Compassion – Human interactions in a too-impersonal world

In a socially connected, social-media-powered world, perhaps no attribute matters more when working with borrowers to resolve their obligations. The collections industry suffers from the misapprehension that all collections professionals care about is the balance due. But the best collectors know the balance due is owed by a person – someone who very likely never expected to be in the circumstances they’re in and who is just as eager to find a way to resolution as their lender. These interactions are fraught with potential for reputation and brand risk. Lenders must be certain their collectors have the talent to treat every case as a person, not just a number. 

Commitment – Collections as a strategic partner

Not long ago, collections and recovery were considered one-offs by many lenders. As a result, customer interactions sometimes fell short of the lender’s ordinarily high standard of service and care. In a socially connected world, any customer-facing function that does not meet the lender’s brand’s standards presents a risk. But when the people serving in these functions share the same objectives and standards, that risk is reduced and the financial outcomes are enhanced. 

Collections, Recovery, and the Lender’s Brand

When all six of these key elements or attributes are present, collections operations routinely achieve industry-beating performance. In our direct experience, defaults can be reduced by as much as 80% or more, and the need for asset recovery reduced by 40%. Perhaps even more important is the ability these specialized skills and capabilities bring to help avoid trouble altogether.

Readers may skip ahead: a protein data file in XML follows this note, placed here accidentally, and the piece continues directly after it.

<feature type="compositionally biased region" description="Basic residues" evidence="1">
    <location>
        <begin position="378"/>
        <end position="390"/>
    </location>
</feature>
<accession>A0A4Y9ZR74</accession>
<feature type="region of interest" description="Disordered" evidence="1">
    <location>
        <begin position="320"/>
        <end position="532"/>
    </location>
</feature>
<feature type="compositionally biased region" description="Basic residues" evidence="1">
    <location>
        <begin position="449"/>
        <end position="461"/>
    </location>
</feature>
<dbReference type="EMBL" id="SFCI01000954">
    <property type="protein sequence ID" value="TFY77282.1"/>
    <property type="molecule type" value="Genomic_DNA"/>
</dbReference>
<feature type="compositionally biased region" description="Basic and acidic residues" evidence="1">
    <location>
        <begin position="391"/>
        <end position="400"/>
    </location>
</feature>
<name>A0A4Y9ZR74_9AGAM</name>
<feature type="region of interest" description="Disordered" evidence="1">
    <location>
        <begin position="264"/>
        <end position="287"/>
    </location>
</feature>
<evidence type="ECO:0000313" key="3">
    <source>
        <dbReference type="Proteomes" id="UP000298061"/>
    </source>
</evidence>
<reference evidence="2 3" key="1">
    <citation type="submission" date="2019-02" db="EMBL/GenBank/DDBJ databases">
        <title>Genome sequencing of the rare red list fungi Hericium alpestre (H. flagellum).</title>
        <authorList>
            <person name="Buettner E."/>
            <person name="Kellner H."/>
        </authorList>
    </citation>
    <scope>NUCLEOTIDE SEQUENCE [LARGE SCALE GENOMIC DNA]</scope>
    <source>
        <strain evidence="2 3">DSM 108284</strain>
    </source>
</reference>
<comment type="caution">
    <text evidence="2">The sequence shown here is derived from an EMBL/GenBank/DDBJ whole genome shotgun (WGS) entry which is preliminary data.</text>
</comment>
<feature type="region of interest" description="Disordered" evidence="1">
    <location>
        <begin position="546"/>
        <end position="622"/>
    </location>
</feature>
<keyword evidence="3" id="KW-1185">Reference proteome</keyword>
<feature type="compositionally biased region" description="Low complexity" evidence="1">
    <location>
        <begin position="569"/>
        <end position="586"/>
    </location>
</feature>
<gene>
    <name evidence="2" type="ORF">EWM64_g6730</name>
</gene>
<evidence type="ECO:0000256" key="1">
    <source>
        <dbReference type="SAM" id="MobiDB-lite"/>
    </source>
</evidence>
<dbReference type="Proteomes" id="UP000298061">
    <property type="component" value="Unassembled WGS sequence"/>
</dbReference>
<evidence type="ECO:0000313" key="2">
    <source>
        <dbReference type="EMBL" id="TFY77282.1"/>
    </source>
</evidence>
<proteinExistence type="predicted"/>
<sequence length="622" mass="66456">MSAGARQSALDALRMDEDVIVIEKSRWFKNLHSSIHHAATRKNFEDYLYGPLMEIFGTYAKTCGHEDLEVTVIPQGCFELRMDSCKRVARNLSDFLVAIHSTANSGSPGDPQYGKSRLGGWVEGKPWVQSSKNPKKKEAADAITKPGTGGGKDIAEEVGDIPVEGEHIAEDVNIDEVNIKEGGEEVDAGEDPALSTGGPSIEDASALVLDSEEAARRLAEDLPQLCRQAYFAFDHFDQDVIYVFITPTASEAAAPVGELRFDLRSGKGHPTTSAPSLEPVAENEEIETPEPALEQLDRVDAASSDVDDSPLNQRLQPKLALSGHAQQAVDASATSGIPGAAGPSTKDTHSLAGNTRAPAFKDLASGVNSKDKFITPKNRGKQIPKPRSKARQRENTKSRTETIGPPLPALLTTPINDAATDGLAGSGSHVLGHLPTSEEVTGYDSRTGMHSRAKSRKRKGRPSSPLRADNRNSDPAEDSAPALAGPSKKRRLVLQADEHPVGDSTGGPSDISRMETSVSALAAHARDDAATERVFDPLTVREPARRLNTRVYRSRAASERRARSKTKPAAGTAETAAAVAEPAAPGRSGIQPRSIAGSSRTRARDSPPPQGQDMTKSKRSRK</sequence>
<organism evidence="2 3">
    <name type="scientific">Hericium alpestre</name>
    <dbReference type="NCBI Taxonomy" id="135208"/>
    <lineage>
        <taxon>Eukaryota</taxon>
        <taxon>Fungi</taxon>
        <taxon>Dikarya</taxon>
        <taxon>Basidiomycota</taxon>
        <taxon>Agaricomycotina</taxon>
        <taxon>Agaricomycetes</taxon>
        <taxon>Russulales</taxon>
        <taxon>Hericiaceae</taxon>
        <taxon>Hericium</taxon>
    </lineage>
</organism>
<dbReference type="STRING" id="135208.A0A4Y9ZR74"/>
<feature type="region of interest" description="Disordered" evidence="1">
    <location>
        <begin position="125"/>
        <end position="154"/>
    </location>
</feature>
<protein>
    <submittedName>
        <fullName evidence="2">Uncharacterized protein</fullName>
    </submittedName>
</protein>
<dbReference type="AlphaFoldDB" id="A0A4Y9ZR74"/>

Skilled collections operations can identify portfolio risks by leveraging data, strong field representation, operating know-how, and informed professional instinct to act on portfolio threats lurking in nearly every lender portfolio. And, by solving potential problems before they ever occur also avoid the social-media-enabled reputational damage that can exacerbate the harm that collections can sometimes lead to. 

We firmly believe that collections and recovery can and should be an extension of the lender’s brand and reputation, with the same attention to customer care and attention to detail. By doing so, collections operations, either in-house or outsourced, can become an important strategic asset. As our economy cools, and with more threatening clouds ahead, investments in strategic collections and portfolio optimization make good business sense. 

About Brian Noble
Brian Noble is the co-founder and CEO of Asset Compliant Solutions (ACS). Celebrating its 25th year, ACS is one of the Equipment Finance industry’s leading portfolio optimization, collections, and recovery company.